FPL has stated that they’ll sell the land on the open market, so it remains to be seen what will be taking the place of the oil terminal — but whatever goes there will allow me to sleep easier.
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It’s interesting how many of the topics from 2001 are still timely today. Of course, we still vividly remember the horrible events of 9/11/01 and we will continue to do so for many years to come. Never forget.
A few weeks ago, when most of us were fixated on watching the path of Hurricane Dorian, did you happen to notice that there was a short-lived and relatively inconsequential mid-basin Atlantic Ocean tropical storm named Gabrielle? NOAA recycles storm names, unless the storm causes enough damage to warrant retiring that name from further use.
I can tell you from being here at the time that the 2001 version of Gabrielle caused a lot of damage in Southwest Florida, but her name was not retired. Gabrielle 2019 took her anger out into the middle of the ocean and didn’t bother many people, so some day in the future we will probably get to experience yet another Gabrielle.
Red tide was a serious issue in 2001 and it’s still a serious issue in 2019. In the 18 years in between, we have learned a bit more about how red tide blooms and how it moves. But despite of what you may have seen on social media, we still don’t really know what causes it, how we might be able to stop or control it, or even if there may be beneficial side-effects to red tide, such as those associated with forest fires on land.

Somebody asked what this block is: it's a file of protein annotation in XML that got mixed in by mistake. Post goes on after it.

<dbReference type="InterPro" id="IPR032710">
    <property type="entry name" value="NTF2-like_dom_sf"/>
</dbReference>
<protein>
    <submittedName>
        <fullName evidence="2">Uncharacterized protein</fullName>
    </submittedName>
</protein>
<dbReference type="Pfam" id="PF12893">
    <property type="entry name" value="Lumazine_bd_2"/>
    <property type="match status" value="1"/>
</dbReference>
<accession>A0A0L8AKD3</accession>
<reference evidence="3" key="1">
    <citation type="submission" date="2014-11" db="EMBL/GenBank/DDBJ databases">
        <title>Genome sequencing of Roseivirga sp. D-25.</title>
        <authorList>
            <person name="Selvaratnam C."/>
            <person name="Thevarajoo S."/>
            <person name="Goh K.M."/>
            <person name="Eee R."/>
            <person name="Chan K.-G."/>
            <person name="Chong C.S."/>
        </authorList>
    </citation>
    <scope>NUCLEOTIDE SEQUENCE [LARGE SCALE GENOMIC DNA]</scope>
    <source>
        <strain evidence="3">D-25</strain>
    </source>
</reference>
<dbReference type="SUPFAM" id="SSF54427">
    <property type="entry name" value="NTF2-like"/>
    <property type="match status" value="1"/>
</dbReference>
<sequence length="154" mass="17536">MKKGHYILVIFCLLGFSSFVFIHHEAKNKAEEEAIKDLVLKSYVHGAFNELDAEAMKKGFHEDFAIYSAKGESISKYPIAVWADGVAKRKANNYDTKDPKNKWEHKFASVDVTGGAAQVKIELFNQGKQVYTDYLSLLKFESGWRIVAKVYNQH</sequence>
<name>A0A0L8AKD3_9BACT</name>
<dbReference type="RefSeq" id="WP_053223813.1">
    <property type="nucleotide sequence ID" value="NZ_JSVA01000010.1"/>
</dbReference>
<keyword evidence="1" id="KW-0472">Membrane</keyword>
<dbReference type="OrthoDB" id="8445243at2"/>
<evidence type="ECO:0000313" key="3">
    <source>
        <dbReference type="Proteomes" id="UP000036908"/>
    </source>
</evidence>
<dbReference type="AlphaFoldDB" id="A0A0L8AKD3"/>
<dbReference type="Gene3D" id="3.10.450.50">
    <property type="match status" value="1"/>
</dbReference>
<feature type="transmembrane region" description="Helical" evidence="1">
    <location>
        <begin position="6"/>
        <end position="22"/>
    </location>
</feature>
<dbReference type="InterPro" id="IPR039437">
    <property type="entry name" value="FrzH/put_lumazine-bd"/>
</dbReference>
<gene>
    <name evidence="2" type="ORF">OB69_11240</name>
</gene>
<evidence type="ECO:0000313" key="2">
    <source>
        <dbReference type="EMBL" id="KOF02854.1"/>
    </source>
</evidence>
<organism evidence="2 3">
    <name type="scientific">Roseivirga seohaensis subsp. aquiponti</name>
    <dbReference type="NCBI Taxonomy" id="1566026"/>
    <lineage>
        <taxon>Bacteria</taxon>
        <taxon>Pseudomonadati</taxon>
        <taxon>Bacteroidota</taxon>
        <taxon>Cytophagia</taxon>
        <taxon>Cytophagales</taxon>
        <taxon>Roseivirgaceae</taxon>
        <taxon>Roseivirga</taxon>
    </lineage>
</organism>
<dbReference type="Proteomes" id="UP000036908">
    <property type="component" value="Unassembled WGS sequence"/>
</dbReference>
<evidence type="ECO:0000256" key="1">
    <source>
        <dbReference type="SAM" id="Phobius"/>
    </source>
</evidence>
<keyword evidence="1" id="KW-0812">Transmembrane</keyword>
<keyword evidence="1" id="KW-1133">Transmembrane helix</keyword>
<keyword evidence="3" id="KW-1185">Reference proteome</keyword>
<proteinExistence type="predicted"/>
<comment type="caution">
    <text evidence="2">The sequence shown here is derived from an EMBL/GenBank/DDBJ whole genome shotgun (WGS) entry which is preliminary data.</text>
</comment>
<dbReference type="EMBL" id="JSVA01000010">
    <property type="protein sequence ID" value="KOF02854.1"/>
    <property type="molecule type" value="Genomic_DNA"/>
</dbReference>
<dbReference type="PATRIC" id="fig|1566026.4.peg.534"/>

Those big green fuel tanks have now been gone from the southern tip of Gasparilla Island for so long that I suspect that most of today’s local residents never got to see them. They were a fixture for nearly half a century, during which time they guided boats and ships inbound to Boca Grande, and guided tarpon fishermen to big catches in Boca Grande Pass by allowing skippers to precisely line up on the various ledges and holes in the pass.
I can remember using a ladder on the outside of one of the tanks as a reference mark to line up a drift that I used to make on the south ledge. But the tanks went away and after sitting vacant for years, that property has been subdivided into very expensive residential lots on which high-end homes are now being built.
I wonder what the next 18 years will bring?
Let’s go fishing!
Capt. Ralph Allen runs the King Fisher Fleet of sightseeing and fishing charter boats located at Fishermen’s Village in Punta Gorda. He is an award-winning outdoor writer and photographer, and is a past president of the Florida Outdoor Writers Association. Contact him at 941-639-2628 or Captain@KingFisherFleet.com.